Animal Pain Awareness Month Stresses Importance of Recognizing Signs of Pain

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In light of Animal Pain Awareness Month as declared by the International Veterinary Academy of Pain Management (IVAPM), the Texas Veterinary Medical Association (TVMA) encourages pet owners to play an active role in recognizing the signs of pain in animals and seeking veterinary care in the event of pain.

Texas Veterinary Medical Association
Because dogs and cats cannot tell us where it hurts or why, it is important for us to recognize signs of pain in our pets and to know which treatment options are available.

In light of Animal Pain Awareness Month as declared by the International Veterinary Academy of Pain Management (IVAPM), the Texas Veterinary Medical Association (TVMA) encourages pet owners to play an active role in recognizing the signs of pain in animals and seeking veterinary care in the event of pain. Pet owners who know the signs of pain expedite the process of helping their pets find relief through effective pain management plans.

“The Most Common Signs of Pain in Your Pet” is this year’s theme, which focuses on helping owners understand that humans and animals process and feel pain in similar ways. This supports the fact that a source of pain in humans is likely the same trigger for animals. Osteoarthritis is the most common source of chronic pain in cats and dogs. Common signs of pain due to this disease include decreased activity and/or appetite, limping or lameness and a poor coat from grooming, among other signs.

Other painful health conditions manifest with similar signs of pain, but they often differ based on the species. Dogs who experience pain may excessively pant, hold their tails in a downward position and/or put their front end down with their back end in the air. Cats, on the other hand, often disguise their pain. Subtle signs to watch out for include sleeping more than usual, hiding and/or avoiding social interactions. Another sign is jumping on lower surfaces or lounging on the floor instead of relaxing on high perches.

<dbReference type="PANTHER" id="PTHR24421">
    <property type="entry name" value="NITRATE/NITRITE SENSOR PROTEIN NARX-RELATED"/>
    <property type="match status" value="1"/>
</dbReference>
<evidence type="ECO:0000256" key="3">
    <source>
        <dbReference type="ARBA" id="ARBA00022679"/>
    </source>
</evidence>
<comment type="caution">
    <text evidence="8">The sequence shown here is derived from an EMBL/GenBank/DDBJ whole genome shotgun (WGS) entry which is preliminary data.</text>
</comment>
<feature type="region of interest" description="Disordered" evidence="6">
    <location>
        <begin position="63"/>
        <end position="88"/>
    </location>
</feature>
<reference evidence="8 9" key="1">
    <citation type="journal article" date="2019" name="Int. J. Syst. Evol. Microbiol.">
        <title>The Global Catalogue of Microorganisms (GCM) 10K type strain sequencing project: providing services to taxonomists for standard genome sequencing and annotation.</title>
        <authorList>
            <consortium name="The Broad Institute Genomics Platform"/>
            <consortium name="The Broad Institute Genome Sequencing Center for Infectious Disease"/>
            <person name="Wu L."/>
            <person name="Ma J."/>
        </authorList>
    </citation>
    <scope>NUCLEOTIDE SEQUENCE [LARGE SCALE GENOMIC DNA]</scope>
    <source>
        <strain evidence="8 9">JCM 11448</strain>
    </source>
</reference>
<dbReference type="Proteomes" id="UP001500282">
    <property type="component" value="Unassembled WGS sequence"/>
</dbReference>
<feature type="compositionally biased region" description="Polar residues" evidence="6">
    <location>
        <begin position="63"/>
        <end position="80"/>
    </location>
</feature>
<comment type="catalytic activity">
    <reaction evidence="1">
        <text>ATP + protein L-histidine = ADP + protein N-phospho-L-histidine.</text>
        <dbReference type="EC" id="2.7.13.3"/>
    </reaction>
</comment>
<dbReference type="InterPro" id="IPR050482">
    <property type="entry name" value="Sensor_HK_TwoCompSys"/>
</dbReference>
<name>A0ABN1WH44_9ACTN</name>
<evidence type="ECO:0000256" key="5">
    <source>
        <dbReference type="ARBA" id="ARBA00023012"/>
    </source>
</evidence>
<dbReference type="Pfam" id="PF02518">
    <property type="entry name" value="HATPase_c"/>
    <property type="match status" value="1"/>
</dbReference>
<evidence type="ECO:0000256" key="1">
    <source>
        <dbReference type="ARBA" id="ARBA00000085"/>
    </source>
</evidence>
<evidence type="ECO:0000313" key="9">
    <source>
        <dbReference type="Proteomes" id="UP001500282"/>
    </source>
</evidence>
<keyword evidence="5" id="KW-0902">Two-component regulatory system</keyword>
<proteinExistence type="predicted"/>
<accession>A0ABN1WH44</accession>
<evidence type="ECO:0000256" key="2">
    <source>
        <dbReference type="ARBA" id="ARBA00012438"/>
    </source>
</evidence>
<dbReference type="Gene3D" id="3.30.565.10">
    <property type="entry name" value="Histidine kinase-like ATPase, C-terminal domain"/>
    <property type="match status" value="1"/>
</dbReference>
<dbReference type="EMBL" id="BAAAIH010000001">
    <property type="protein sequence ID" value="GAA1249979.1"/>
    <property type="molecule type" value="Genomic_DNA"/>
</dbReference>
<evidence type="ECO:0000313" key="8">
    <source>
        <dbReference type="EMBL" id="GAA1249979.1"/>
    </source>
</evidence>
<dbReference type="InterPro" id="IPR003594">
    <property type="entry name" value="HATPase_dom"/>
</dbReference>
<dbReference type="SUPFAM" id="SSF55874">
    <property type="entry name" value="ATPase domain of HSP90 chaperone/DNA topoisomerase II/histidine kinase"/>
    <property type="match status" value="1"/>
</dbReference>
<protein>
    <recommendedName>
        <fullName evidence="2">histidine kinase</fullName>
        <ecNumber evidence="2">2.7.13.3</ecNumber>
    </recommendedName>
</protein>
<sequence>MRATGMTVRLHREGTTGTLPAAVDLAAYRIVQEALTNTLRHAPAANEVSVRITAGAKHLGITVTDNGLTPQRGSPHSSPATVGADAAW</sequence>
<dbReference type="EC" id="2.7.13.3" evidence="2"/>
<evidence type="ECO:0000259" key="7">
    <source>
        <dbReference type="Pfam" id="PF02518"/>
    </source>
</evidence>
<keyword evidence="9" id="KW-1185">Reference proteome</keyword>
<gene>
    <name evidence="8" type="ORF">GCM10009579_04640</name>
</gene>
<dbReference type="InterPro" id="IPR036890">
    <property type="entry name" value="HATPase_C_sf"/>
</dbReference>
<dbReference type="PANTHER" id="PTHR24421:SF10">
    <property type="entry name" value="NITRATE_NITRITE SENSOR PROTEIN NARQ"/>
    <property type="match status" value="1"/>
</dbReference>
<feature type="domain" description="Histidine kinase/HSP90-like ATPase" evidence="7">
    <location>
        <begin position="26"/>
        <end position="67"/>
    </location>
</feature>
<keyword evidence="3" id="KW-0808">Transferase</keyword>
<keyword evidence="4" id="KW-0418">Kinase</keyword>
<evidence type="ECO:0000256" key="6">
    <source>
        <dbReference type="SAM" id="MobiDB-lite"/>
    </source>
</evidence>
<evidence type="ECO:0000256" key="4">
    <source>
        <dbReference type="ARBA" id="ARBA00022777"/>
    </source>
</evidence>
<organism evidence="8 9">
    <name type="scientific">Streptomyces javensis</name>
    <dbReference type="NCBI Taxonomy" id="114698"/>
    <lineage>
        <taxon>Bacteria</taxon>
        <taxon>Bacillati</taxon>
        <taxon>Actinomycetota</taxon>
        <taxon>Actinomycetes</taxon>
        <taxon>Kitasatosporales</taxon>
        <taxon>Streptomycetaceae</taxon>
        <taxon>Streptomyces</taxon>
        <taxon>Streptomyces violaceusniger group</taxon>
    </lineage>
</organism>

“Because dogs and cats cannot tell us where it hurts or why, it is important for us to recognize signs of pain in our pets and to know which treatment options are available,” said TVMA member Mary Newell Sanders, DVM, who practices at Marek Veterinary Clinic in Bellville, Texas. “Left untreated, pain becomes detrimental, leading to stress, self-mutilation, immune compromise and eventual deterioration.”

If you identify signs of pain in your canine or feline friend, schedule a same-day appointment with your veterinarian. Veterinarians will perform thorough examinations, which may call for X-rays and bloodwork. Results will help your veterinarian develop a treatment plan tailored to your pet’s needs. There are several pain management modalities, and many veterinarians prescribe multiple techniques at once. Treatment options include prescription medications that come in many forms, supplements, laser therapy, acupuncture and massage therapy, among other modalities.

About the Texas Veterinary Medical Association
Founded in 1903, the Texas Veterinary Medical Association is a professional association composed of more than 3,700 veterinarians committed to protecting public health, promoting high educational, ethical and moral standards within the veterinary profession and educating the public about animal health and its relationship to human health. For more information, call 512/452-4224 or visit http://www.tvma.org.
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Dena Goldstein
Texas Veterinary Medical Association
since: 07/2009
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